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Google Docs – massive phishing attack

Some Google Docs users, mainly in the US, have been victims of a massive phishing attack that potentially gave attackers access to their email, address book, calendar, and docs.

Google raced to patch the issue so this article is a commentary on why so many people were fooled into giving hackers their Google login credentials.

The answer is that we are generally a trusting lot and when asked to do something we do. In fact, Glasswall, a secure email service, recently commissioned a survey that found an astonishing 82% of respondents usually or always open email attachments if they appear to be from a known contact. Of these, 44% open these email attachments consistently every time they receive one, leaving organisations highly vulnerable to data breaches sourced to malicious attachments.

Worse 58% usually opened email attachments from unknown senders. This simply shows what value all the education and media coverage about the prevalence of sophisticated social engineering attacks has achieved – nothing!

Additional survey findings included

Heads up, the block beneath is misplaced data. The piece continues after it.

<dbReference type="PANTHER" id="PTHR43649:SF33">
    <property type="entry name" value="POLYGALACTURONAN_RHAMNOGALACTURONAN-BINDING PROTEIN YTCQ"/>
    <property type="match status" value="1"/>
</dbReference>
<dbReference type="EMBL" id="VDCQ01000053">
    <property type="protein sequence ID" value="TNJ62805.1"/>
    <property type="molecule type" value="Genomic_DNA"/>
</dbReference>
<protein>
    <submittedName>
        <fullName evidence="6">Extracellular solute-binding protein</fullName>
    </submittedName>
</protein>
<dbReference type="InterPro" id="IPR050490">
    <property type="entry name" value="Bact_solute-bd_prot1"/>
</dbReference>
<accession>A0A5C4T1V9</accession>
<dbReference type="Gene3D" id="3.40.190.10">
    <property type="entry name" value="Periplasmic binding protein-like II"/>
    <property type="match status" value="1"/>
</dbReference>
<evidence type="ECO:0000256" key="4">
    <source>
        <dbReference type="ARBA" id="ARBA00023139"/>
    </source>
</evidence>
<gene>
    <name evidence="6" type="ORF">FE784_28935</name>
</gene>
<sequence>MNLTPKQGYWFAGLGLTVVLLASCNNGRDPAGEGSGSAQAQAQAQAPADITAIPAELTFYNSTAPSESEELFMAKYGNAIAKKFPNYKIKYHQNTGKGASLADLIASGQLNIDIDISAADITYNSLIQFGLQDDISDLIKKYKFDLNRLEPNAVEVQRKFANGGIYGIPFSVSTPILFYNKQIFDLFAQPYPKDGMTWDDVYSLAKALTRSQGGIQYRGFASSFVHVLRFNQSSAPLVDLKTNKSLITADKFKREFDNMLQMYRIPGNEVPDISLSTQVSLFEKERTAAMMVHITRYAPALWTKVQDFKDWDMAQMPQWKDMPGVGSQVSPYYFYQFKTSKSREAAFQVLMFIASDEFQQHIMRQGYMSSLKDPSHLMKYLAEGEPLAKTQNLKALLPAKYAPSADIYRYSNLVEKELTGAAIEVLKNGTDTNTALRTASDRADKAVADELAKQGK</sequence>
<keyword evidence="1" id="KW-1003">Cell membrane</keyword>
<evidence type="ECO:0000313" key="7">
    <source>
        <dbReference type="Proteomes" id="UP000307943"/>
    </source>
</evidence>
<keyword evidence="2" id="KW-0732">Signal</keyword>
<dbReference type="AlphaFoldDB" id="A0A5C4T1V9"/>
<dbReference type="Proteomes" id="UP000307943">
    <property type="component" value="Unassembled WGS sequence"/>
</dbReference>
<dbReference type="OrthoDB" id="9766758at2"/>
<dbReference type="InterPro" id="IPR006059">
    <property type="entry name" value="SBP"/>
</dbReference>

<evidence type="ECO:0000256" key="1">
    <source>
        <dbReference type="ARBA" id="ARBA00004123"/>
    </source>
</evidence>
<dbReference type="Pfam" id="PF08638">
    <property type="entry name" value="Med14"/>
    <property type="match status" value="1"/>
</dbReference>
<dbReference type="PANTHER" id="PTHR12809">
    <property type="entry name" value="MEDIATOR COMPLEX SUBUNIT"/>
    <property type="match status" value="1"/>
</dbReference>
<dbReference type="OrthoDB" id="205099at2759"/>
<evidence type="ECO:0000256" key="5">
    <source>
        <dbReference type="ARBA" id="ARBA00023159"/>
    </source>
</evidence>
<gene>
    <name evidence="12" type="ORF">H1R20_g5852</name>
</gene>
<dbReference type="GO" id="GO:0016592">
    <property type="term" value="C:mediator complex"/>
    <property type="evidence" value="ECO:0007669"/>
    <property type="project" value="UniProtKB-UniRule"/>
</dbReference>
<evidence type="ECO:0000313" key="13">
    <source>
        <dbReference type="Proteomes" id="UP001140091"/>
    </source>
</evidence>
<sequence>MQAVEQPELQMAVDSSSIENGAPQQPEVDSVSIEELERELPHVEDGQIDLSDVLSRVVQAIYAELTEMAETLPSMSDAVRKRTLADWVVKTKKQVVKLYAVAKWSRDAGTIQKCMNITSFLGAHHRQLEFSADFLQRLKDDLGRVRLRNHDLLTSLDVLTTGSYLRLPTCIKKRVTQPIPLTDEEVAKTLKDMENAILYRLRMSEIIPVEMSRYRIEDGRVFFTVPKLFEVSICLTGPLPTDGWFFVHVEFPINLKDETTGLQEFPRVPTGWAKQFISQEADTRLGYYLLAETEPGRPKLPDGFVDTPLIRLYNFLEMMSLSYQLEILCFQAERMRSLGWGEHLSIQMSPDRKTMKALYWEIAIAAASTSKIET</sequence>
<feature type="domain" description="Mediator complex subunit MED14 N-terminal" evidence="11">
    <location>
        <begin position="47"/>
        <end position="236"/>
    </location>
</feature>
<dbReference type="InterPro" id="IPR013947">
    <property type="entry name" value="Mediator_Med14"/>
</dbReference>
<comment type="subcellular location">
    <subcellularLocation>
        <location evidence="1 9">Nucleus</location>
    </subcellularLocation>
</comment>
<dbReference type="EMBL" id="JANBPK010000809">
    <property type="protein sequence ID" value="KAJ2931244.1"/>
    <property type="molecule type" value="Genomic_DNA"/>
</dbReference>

• 33% admitted to being a victim of a cyber attack and a further 24% said they may have been a victim.
  • 55% said they sent or received at least 11 documents via email every working day, meaning there are 2,585 potentially malicious files in circulation from a single employee each year.
  • 20% said the business they work for has no policy on how to handle email attachments, or they have not been made aware of it.
  • 5.5% thought "other" types of attachments were suspicious, which included various types prize-winning links or emails with multiple addressees.
  • 15% said they always or usually trust email attachments sent by people they have never heard of.
  • Only two people named Word documents as being suspicious and only two said they regarded "spreadsheets" as a potential threat, despite the continuing prevalence of these file-types in the perpetration of successful cyber-attacks.
  • 58% said they would feel safer from cyber-crime if their employer had the right technology to protect them.

Simon Taylor, vice-president of products at Glasswall, said, “Cyber criminals know that productivity suites like O365 and Google, as well as dynamic documents and other types of shared files, are the lifeblood today’s internet users. This includes consumers and employees of massive corporations, and often they’re one and the same.”

Greg Sim, chief executive of Glasswall Solutions, said, "Employees need to trust their emails to get on with their work, but with 94% of targeted cyber-attacks now beginning with malicious code hidden in an email attachment, the security of major businesses should no longer be the responsibility of individual office-workers. Conventional antivirus and sandboxing solutions are no longer effective and relying on the vigilance of employees clearly leaves a business open to devastating cyber-attacks that will siphon off precious data or hold the business to ransom."